Companies that are not confident tend not to hire workers. Now Obamacare is rendering many US mid-sized less confident than they would like to be, or that the struggling economy needs them to be, according to MarketWatch.
Consider a new survey of midsized companies (annual revenue of $10 million to $1 billion). The quarterly report found that nearly nine of every 10 firms expect health-care costs to be “somewhat challenging” or “highly challenging” in 2014, in no small part because of the rollout of the new law.
How big of a problem? Hard to say. Most companies of all sizes have complained about health-care costs for years – it’s been repeatedly flagged as a top concern by the so-called Middle Market Indicator. The survey is conducted each quarter by the Fisher College of Business at Ohio State University, with funding by GE Capital.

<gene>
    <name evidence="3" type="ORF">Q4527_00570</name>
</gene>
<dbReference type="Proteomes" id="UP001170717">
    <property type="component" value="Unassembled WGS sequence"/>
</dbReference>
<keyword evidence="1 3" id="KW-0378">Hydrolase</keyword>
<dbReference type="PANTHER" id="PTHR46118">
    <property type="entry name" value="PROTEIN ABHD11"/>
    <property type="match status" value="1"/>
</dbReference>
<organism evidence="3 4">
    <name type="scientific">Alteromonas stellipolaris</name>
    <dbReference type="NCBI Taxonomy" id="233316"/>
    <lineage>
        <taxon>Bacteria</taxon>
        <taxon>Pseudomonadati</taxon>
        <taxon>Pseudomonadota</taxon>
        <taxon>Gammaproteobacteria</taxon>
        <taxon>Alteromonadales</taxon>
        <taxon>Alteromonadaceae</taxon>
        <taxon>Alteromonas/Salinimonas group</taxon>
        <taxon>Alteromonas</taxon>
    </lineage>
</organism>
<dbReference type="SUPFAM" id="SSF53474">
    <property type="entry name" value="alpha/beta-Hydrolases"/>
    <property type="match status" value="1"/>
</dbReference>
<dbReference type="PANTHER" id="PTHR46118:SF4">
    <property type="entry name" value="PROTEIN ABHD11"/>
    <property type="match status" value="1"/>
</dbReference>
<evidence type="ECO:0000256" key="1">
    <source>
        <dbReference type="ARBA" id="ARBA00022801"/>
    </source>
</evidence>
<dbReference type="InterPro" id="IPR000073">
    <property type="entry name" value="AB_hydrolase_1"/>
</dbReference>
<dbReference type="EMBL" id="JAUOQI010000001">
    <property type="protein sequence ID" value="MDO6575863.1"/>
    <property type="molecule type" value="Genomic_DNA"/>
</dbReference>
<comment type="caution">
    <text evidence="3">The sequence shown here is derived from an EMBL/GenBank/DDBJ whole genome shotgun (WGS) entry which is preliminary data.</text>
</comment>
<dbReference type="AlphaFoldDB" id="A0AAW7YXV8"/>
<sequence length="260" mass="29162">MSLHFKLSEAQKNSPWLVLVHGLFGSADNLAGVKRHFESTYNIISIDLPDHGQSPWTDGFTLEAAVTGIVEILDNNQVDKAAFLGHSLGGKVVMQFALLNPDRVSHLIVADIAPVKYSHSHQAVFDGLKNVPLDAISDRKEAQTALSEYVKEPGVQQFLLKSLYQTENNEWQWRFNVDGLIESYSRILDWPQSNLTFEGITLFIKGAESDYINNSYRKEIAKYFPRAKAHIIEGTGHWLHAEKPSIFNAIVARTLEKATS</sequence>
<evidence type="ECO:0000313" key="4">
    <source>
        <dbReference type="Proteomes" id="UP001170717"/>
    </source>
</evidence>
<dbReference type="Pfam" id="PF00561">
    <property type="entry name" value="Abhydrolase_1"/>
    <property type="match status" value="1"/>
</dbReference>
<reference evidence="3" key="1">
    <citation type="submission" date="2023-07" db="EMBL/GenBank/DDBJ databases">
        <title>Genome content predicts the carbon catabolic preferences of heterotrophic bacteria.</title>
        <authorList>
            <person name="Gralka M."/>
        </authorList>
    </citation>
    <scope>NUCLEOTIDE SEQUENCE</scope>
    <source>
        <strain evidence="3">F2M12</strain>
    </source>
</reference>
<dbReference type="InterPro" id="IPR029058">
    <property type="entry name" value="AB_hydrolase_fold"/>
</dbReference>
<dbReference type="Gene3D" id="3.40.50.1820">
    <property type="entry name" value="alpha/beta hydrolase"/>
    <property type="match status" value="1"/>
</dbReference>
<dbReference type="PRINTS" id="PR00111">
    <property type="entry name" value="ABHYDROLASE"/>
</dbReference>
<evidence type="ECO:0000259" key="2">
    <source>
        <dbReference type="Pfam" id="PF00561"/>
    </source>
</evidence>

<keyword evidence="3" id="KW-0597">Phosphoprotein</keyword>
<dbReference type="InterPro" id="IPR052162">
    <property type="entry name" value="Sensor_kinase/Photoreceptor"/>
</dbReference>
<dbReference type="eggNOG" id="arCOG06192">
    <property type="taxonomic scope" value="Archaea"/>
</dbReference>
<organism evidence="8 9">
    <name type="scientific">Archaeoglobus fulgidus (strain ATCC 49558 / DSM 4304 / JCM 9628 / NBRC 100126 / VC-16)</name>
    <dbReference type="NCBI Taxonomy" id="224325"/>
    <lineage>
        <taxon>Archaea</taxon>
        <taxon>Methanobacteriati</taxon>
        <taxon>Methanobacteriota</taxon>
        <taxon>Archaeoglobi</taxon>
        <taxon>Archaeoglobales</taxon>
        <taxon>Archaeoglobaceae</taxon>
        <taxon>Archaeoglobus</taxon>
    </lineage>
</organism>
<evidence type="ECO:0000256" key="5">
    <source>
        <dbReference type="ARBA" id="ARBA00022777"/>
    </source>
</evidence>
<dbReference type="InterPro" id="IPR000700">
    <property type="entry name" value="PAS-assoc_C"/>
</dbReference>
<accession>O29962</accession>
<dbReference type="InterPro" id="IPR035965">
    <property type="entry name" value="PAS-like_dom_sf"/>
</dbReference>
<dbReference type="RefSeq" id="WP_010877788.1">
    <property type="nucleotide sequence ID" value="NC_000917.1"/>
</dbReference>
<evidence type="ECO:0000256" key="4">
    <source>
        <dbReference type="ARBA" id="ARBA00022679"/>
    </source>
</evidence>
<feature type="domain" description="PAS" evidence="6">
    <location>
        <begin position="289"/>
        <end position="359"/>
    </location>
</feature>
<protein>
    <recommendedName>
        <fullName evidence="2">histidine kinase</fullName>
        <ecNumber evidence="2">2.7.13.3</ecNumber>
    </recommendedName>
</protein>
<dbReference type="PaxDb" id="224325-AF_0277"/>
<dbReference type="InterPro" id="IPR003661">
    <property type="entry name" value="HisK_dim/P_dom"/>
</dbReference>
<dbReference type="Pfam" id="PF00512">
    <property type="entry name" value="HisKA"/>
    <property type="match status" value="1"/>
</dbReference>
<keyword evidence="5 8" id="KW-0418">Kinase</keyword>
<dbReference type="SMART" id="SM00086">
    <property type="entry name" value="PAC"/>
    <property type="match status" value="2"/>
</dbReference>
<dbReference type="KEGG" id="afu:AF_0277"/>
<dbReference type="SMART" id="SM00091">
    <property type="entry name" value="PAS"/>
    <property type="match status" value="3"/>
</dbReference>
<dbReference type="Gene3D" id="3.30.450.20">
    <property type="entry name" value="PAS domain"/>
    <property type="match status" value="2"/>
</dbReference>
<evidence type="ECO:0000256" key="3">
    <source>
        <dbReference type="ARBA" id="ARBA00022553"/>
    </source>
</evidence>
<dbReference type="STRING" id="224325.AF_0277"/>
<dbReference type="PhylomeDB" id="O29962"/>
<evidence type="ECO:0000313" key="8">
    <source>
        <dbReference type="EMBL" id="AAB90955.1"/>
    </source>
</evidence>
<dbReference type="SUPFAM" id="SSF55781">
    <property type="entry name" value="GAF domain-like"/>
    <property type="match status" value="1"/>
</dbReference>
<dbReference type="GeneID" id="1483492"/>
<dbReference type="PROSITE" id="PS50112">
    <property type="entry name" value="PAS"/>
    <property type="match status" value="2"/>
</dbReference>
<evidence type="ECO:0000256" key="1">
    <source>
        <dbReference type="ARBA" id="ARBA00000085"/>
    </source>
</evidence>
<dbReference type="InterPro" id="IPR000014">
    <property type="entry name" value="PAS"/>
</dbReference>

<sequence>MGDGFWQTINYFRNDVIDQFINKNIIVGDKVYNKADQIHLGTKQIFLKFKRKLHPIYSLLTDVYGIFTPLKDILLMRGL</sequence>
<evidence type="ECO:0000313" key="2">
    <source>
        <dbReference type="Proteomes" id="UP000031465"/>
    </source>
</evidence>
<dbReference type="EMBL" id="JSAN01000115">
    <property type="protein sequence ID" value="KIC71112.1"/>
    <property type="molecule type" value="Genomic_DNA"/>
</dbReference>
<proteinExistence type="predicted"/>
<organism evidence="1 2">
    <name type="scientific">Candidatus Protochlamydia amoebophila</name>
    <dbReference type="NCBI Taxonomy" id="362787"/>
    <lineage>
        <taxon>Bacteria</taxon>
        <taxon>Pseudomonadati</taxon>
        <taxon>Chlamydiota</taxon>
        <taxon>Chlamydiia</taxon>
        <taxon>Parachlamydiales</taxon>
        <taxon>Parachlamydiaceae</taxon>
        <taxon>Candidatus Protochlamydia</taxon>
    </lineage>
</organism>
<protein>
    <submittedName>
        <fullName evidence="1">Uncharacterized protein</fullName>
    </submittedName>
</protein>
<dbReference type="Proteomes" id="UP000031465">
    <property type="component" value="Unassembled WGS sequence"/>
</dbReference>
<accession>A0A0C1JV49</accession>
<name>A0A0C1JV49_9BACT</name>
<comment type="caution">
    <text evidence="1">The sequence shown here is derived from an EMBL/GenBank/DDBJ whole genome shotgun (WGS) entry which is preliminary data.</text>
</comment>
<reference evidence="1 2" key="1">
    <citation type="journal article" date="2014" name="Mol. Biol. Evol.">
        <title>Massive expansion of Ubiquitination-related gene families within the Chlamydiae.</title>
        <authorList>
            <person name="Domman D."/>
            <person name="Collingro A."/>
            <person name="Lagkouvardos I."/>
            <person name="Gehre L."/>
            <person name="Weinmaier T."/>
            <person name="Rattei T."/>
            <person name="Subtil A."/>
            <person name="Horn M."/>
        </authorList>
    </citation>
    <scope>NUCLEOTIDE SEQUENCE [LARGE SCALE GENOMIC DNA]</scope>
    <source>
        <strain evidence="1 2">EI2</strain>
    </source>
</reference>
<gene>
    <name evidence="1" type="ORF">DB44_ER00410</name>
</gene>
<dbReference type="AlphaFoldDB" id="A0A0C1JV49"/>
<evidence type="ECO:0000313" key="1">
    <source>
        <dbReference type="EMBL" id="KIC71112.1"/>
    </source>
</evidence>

Yet the latest results suggest the worries might be more acute, potentially causing a slowdown in hiring. The survey shows companies plan to increase “mean” employment by 2.2% in 2014 vs. 2.5% in 2013.
“A majority of middle-market companies said that uncertainty around government policies is impeding their ability to grow and their willingness to hire and spend,” the survey found. “The impact of healthcare legislation continues to be the largest concern.”
If those concerns turn out to be well-founded, it might suggest little change in the pace of net job growth in 2014. Midsized firms may have accounted for roughly half of the 2.1 million jobs created in 2013.
Overall these mid-sized companies remain “optimistic” about 2014, but if they’re not hiring and some may even be laying workers off or reducing hours due to Obamacare, that optimism won’t mean much.